What now

Discussion in 'Substance Abuse' started by WiseChoices, Apr 4, 2020.

  1. WiseChoices

    WiseChoices Active Member

    DC2, daughter, works, owns her car, pays all costs associated with car. Not paying rent, yet, as we don't charge until they graduate from University. Due to graduate May. Told her rent payments will start May 1. She is on antidepressants and antihistamines for anxiety.

    She came clean a few months back that she has been smoking pot since first semester away at school, Aug 2018. We have a rule no drugs or paraphernalia or alcohol on our property.

    Issue 1:Yesterday a package arrived for her and it was just the product in the manufacturer's box with a label on it . It was a safe disguised as a book. She put it in car. She never brings her purse in the house. Said it's for convenience. Today another package arrived and it contained a pipe and weed grinder. It's pretty clear that she is using in her car after work and has a stash in her car which is parked ON MY PROPERTY. Do I throw her out for having drugs on my property and paraphernalia in my house in the middle of a pandemic?

    Issue 2: She was not observing social distancing. When she came home from work (essential job) and I asked her to wash hands , I would get eye roll. Husband is very close to high risk age and she said we should all be ok here except for 1 person and oh well. When I pointed out that this is hurtful, she said it was a joke. Was still going to friends houses all the time even telling me one time: "I am going to get high tonight and sleep at my friend's house since I can't come home drunk or stoned". When State orders for stay home regulations came down, she still went to friends house. Husband told her he was not ok with this that he has to protect himself and his family and she is only to go to work and home. That he would call her work to verify.

    She got very upset and came to me to talk about it. I directed her back to her Dad but said I would listen and validate feelings and hold space for her if she needed to vent. In this conversation she said she did not feel comfortable here , hated it here , was in an abusive situation here (?), and her boss said they would not verify whether she was at work or not for the safety of employees. I told her to just give me a copy of her schedule then (which she since has) and asked her why she was here if it was so awful. And I get the sob story about her credit card bill , that she spent too much bla bla bla.

    She said she is depressed. I asked about her medications for depression and she says "you don't understand, they don't help, they only take the edge off so I am not suicidal".

    Don't know what to do here. It is clear she has to move out, but she has not saved money and how do I set a deadline date when there is a pandemic?
  2. WiseChoices

    WiseChoices Active Member

    I found an article online that suggests that when adult children are drug users but don't do it in the house that is being as respectful as they can be. Technically, it's in her car - so not my house. It is on my property though.
  3. Overwhelmed1

    Overwhelmed1 Active Member

    Sounds as though, your daughter has a job, goes to school and sounds fairly responsible. That is good.
    Do you think with all the hype about legalizing marijuana and the medical advantages it may have, has caused you daughter to self medicate using it?
    Does she think it helps her anxiety? Just curious.
    My ex and my son both used marijuana and I hate it. My son goes outside and hides but I can tell just by looking at him, when he has used.
    I am in the same boat. Trying to get my son out of my house and putting my daughter on the street during this time. Makes me feel so cruel. Have I picked the wrong time to stand up for myself?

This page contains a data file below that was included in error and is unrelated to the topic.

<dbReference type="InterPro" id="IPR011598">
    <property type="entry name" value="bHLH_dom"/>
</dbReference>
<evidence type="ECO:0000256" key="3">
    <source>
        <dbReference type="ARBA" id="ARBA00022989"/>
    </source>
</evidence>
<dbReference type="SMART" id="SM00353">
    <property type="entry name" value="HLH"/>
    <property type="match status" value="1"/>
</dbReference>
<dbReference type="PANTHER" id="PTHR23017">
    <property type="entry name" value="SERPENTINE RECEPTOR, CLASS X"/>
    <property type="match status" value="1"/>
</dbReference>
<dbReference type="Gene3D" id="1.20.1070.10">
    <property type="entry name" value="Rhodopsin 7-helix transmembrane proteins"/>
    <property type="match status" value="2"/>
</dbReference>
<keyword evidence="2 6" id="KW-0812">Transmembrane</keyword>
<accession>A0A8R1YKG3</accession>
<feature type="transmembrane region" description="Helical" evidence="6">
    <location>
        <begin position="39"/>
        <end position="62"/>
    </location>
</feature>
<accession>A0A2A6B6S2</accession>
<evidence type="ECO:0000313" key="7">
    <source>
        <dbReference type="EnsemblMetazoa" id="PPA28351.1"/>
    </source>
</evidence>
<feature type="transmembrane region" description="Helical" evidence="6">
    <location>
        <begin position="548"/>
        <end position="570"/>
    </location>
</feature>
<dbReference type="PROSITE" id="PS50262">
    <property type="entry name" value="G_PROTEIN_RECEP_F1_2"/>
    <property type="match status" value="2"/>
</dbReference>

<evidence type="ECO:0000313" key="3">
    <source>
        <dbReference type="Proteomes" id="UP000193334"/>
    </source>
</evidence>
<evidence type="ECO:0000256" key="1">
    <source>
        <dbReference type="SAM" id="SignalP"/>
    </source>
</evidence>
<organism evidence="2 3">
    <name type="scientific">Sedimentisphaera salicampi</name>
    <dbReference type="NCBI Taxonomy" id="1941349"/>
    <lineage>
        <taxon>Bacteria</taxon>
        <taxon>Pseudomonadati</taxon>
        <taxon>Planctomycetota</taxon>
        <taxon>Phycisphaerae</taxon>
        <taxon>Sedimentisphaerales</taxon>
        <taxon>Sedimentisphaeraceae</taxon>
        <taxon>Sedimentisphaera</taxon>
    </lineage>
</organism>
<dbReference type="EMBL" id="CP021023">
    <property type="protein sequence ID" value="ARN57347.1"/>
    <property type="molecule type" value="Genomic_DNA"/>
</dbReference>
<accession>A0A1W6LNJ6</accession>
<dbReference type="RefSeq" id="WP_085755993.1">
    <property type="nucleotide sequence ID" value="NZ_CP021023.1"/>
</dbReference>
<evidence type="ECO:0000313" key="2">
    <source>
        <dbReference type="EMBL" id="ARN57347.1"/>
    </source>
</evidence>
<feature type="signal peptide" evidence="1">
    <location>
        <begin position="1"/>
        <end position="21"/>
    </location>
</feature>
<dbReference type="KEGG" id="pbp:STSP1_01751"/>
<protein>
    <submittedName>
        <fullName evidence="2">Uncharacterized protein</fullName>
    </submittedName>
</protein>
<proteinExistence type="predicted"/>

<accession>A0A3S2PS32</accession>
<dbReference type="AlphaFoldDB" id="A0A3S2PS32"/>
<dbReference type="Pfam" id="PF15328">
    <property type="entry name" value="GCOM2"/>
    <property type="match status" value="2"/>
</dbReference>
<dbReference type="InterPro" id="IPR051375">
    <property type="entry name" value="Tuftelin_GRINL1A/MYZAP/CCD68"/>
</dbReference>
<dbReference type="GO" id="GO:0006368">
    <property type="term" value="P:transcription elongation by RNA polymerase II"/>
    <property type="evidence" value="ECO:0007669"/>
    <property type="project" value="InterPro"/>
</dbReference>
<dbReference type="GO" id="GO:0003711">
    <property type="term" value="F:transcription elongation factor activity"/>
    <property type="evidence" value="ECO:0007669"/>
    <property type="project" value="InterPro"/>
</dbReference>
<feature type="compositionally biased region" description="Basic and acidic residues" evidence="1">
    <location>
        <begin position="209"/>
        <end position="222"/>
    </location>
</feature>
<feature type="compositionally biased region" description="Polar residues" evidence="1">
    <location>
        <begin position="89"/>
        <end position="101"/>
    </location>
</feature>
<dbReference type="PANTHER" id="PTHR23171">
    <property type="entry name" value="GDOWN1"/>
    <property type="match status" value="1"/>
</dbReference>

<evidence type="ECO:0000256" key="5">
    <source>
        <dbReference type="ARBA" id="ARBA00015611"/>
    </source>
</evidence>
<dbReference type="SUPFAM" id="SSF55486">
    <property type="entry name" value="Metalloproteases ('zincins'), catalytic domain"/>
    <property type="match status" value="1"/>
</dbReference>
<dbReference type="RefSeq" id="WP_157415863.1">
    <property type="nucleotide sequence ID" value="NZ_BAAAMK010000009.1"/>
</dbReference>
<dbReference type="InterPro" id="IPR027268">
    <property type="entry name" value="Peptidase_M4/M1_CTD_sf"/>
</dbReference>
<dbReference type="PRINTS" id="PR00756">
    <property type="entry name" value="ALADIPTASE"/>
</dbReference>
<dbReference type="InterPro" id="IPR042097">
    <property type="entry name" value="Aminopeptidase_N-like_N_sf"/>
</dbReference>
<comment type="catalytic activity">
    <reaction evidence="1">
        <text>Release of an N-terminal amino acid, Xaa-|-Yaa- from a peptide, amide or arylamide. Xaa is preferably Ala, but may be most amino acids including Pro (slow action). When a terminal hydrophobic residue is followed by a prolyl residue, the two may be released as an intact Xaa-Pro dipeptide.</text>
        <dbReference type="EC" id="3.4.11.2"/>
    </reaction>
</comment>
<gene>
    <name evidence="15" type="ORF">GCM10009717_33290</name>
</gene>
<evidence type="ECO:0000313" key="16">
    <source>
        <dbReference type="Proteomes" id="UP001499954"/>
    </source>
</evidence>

On the other hand, I don't believe my kids are taking this virus very serious. Still, am I putting them in harm's way unnecessarily?
    I hope you can have a long talk with your daughter to explain your rules and how important it is for your daughter to respect and abide by them.
    This puts the ball in her court and she should not be surprised by the outcome if she chooses not to follow the house rules.
    Hard stuff we go through. Our emotions and love for our children makes it hard to make and stick to decisions.
    Sometimes I think, people are suppose to be the smartest creatures on the planet, yet a small bird knows when it is time to send her babies from the nest. They give them life, nurture them and then send them on their way to flourish. So why can't I.
    I know I'm not much help to you but I do pray you can get through this with your daughter and the bond between the two of you becomes stronger in the process.

    Peace and Love
    • Like Like x 1
    • Friendly Friendly x 1
    • Optimistic Optimistic x 1
    • List
  4. WiseChoices

    WiseChoices Active Member

    Thank you, OW, I am exactly afraid of what you are describing - that she would just go outside and get high and come back in. Work around my rules.

    We sat her down and had a talk with her. Reiterated the rule of no drugs, alcohol, or paraphernalia on the property with her (she thought it was the house and I wasn't sure whether she was aware of that; she was not) . She said the pipe set with grinder was for a friend. We told her to get rid of it, or park the car off property. She said she would have to go back to work to drop the pipe off to the friend. I kind of believe her. It's something she would do. It's a nice set. I feel foolish. I feel I made too much of this.

    We said she had to pay rent starting May 1 or move out,husband made her give me the gym money she owed me, and we said her staying her wasn't working , she was unhappy and we want her to be happy, so to save her money during lock down so she can move out afterwards.

    I feel like I have jumped to conclusions. I could have asked her about the safe and about the box that arrived. Someone in Al-Anon said I should wait until I was calm and to pray about it first. I did not. I was and still am full of anxiety and should not have talked to her in that state. I could have waited the situation out. That was husband's first suggestion. I could have observed whether she was going to car a lot or not. I do this a lot: I suspect things and draw conclusions without checking in with people first. I am afraid our relationship is wnow broken , but really wasn't it broken before?